ADVERTISING AT CURTAINUP
Short Term Listings
BOOKS and CDs
LETTERS TO EDITOR
Writing for Us
A CurtainUp London Review
Made in Dagenham
Made in Dagenham has quite some pedigree. Richard Bean has written the book for this musical based on the film. Richard Thomas who was a co-writer of Jerry Springer the Opera is the lyricist and Rupert Goold is the director. Composer David Arnold has many film scores and television series music including Sherlock to his name, and was responsible for the music at the closing ceremonies of both the Olympic and Paralympic games in London in 2012. Bunny Christie has designed the clever set, the surround of which looks like a giant grey plastic Airfix kit to build a model car, say a Ford Cortina.
Although the musical is based on a real life event much of the book is fiction, but comic: the intervention of Harold Wilson (Mark Hadfield with signature pipe and Gannex raincoat) and that of Barbara Castle (Sophie-Louise Dann), once the Minister of Transport who famously couldn't drive, and the flying over from America of the bosses of the Ford USA company, as part cowboy, part Mafia, so sunglasses and stetsons with a bow legged walk and lots of fireworks at the side of the stage. Just as well, as the opening night was November 5th, traditionally Bonfire Night in the UK, commemorating the attempt to blow up the Houses of Parliament in 1605. And this is part of my beef with this production, the intervention of fiction into a real story especially when the American boss Tooley (Steve Furst) rifles through heroine Rita (Gemma Arterton)'s handbag and destroys the notes for her speech for the Trades Union Congress. As if that happened!
Another problem was hearing the lyrics from the women singing as a group. They were probably really witty but you can't laugh if you can't hear them. The men were far better when singing as a group and I think that comment is also true for the men soloists although Sophie-Louise Dann was outstanding as the forceful socialist Barbara Castle. Gemma Arterton is a sweet actress and she has a nice voice but her voice lacks strength and range, which those trained in musical theatre are more likely to have.
The side story is of the women's liberation, one of the pressure put on the marriages of the women workers when their husbands (many living in Dagenham worked at Ford) were laid off because the women were not sewing the leatherette upholstery for the Cortina production line. There were two issues, firstly that they were on an unskilled grade and even on that grade they earned less than the men on the same grade. Rita also bonds with Lisa Hopkins (Naomi Frederick) wife of the English Ford Manager whom she meets at their sons' school and later Mrs Hopkins lends Rita a designer frock for the TUC conference. This seems unlikely and slightly patronising. I did enjoy housewife married to a manager, Lisa Hopkins' anarchic idea of wrecking the household supplies by buying one to the left of what she usually buys.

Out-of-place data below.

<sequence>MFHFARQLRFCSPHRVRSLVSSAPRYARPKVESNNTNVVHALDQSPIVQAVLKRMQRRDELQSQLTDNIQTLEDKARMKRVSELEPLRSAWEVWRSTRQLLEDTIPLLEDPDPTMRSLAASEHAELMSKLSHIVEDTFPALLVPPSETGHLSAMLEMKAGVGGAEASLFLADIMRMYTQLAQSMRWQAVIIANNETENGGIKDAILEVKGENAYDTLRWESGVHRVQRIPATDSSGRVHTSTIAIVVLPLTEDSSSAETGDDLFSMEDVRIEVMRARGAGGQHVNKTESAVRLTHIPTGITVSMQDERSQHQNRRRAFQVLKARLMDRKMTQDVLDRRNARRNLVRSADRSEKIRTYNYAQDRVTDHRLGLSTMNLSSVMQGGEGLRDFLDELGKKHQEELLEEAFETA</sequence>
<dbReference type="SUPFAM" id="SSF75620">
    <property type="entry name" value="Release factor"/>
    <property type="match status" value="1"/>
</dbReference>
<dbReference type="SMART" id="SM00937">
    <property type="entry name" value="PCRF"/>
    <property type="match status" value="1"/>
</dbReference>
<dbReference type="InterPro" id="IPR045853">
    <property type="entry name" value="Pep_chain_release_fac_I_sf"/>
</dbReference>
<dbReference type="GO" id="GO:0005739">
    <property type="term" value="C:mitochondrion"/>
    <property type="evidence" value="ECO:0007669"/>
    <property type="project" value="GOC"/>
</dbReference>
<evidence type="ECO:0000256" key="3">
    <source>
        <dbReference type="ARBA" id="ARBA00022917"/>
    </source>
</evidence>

There are many positives: the wonderful set with its swinging conveyor belt and the chassis of a red Cortina above all the body parts. The real Cortina 1600 E driven on stage is iconic. I greatly enjoyed the aplomb with which Detroit bosses arrive in a helicopter to sort the strike. They sing a song about all the words we say differently in Britain to America, for example AW-re-GANO as opposed to o-REG-ANO and Parissian and Pareesian and rise on a platform surrounded by stars and stripes as they claim that Ford Dagenham is a part of America.
I also liked the political comedy scenes where Labour Prime Minister Harold Wilson is caricatured with his northern accent and his three civil servant advisors in bowler hats and pinstripes. Sophie-Louise Dann is magnificent as the firebrand, red head Barbara Castle and her lovely strong voice delivers the lyrics with style and clarity. Adrian der Gregorian plays Rita's husband Eddie O'Grady and he is a strong singer and delivers the melodies with clarity and emotion. His emotional song "The Letter" is a pretty love song to his wife. The closing anthem at the annual conference of the Trades Union Congress "Stand Up" is rousing as the congress adopt equal pay after Rita's speech and we see a row of middle aged trade unionist men stand one by one to applaud her.
The tunes need to be given a chance to grow on you and the choreography is minimal.
Facts. The 1968 women machinists' strike lasted for three weeks. The outcome was not re-grading but getting 8% less than the B grade men, so 92% of the male rate was then paid, rather than the previous 85%. Their action was part of the campaign for equal pay which led to the 1970 Equal Pay Act which came into force in 1975. In 1973 Britain had joined the European Economic Community which had made differential pay for equal work illegal in 1957.
From Blogger Elizanna's account. She lived in Dagenham and many of her family worked for Ford. She is writing about the 2010 film.
But the end of the film is not the end of the story. In 1984 there was another strike within Ford over 'grading' issues when it was revealed that the male/female pay divide still operated when women were assigned lower grades for jobs that were the equal of higher paid graded jobs for men.
In 1985 the design of the seat/covers was changed so that they were no longer made in the same way and the women lost their jobs to redundancy or transferred to other jobs elsewhere when production was outsourced [for a lower cost]
The highlight of the opening night for me was the curtain call where the cast were joined by a few of the women sewing machinists who had worked there in 1968.
Retold by Tina Packer of Shakespeare & Co.
Click image to buy.